Wilhelm Furtwängler
Symphony No. 2


The Chicago Symphony Orchestra conducted by Daniel Barenboim. Warner Classics Compact Disc 0927 43495 2.

We find this work very provocative. First of all, Barenboim has done a terrific job of maintaining developmental tension and clarity throughout -- it is a labor of love. In less sympathetic hands, the piece could easily degenerate into chaos.

It is a lovely work, and yet to a certain extent, a tedious one. Furtwängler is clearly building on the foundation of Brahms' symphonic works, and as much as we love Brahms, it has always seemed to us that there was slightly prosaic quality to Brahms' compositional method. He couldn't seem to quite achieve the kind of transcendental quality that is found in Beethoven's late works, where ideas undergo profound development in a very concise way. Brahms often seems to be bending over backwards to avoid mere sentiment, demanding much of himself and the listener to ensure that there is an ironic point to the idea, where Beethoven didn't seem to have to struggle as much to get from here to there.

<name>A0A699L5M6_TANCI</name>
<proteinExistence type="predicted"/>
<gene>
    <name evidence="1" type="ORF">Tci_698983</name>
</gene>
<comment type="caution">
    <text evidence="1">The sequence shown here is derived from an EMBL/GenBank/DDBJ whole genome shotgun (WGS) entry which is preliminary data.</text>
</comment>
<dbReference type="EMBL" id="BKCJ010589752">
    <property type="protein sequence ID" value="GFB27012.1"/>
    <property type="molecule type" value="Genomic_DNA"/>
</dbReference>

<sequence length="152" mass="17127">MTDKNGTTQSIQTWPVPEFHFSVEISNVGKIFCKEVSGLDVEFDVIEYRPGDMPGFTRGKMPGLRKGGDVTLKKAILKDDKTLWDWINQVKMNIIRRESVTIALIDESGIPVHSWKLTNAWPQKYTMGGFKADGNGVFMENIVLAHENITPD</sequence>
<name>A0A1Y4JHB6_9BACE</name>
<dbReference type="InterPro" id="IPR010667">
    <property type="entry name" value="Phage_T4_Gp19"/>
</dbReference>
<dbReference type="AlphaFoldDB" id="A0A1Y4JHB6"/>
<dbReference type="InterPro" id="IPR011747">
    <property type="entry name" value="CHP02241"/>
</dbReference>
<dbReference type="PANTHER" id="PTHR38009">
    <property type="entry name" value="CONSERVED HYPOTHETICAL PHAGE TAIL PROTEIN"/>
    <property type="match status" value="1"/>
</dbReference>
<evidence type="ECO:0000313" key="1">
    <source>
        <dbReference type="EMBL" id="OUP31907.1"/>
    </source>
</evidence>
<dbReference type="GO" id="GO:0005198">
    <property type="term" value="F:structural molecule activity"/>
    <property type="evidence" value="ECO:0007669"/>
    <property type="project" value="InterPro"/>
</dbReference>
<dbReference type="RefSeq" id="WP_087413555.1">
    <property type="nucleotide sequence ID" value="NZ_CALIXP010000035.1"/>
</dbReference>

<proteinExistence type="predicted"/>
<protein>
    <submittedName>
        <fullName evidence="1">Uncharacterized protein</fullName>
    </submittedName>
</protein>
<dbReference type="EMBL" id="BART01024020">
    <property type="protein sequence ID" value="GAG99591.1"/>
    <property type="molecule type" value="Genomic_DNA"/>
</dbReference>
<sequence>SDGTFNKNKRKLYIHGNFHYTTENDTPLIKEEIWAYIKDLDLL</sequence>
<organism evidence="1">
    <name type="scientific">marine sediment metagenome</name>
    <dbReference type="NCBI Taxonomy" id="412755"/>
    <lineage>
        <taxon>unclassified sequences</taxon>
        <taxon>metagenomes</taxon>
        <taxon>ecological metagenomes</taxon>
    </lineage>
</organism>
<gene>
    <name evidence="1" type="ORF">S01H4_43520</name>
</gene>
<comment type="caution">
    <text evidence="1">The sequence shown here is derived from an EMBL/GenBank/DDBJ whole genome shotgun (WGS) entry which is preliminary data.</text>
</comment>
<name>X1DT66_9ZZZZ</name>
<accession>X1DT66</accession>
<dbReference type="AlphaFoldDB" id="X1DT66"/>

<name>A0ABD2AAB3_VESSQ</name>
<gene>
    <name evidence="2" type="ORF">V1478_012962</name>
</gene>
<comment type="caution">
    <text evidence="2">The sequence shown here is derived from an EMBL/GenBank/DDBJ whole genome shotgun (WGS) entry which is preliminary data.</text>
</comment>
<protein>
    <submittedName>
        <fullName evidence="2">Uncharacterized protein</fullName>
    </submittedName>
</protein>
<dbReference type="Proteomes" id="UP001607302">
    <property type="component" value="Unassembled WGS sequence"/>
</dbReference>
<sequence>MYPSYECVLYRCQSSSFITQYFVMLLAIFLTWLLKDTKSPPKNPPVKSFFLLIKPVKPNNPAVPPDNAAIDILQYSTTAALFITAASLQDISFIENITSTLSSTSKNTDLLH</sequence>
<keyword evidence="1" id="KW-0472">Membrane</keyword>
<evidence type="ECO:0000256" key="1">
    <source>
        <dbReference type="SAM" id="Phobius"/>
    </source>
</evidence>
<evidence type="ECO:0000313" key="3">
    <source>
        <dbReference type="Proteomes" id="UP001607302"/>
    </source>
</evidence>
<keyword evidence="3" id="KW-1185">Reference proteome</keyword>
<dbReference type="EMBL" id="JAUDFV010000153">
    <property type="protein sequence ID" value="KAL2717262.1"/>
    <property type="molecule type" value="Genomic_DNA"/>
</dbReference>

Furtwängler seems to be faced with the same dilemma, only more so. His ideas are developed longer and louder than those of Brahms, to the point where he seems almost ready to torture them to death, but not quite. He never abandons rigorous tonal counterpoint.

It is unclear to us why this work is not more popular. It is long-winded, but certainly no more so than better-known works by Bruckner or Mahler, and it doesn't have what seem to us to be the obvious defects of those latter composers: in Bruckner's case, he often lapses into redundancy and outright boredom, while Mahler is marred by a penchant for the cynical and grotesque. It is said that Furtwängler ardently wished to be remembered as a composer, and not only as a conductor; it seems to us that he could easily have written a far more accessible work than this one (we are unfamiliar with his other works, which have also remained obscure), but our hunch is that he had the same stubborn quality as an artist that Brahms did, never taking the easy way out.

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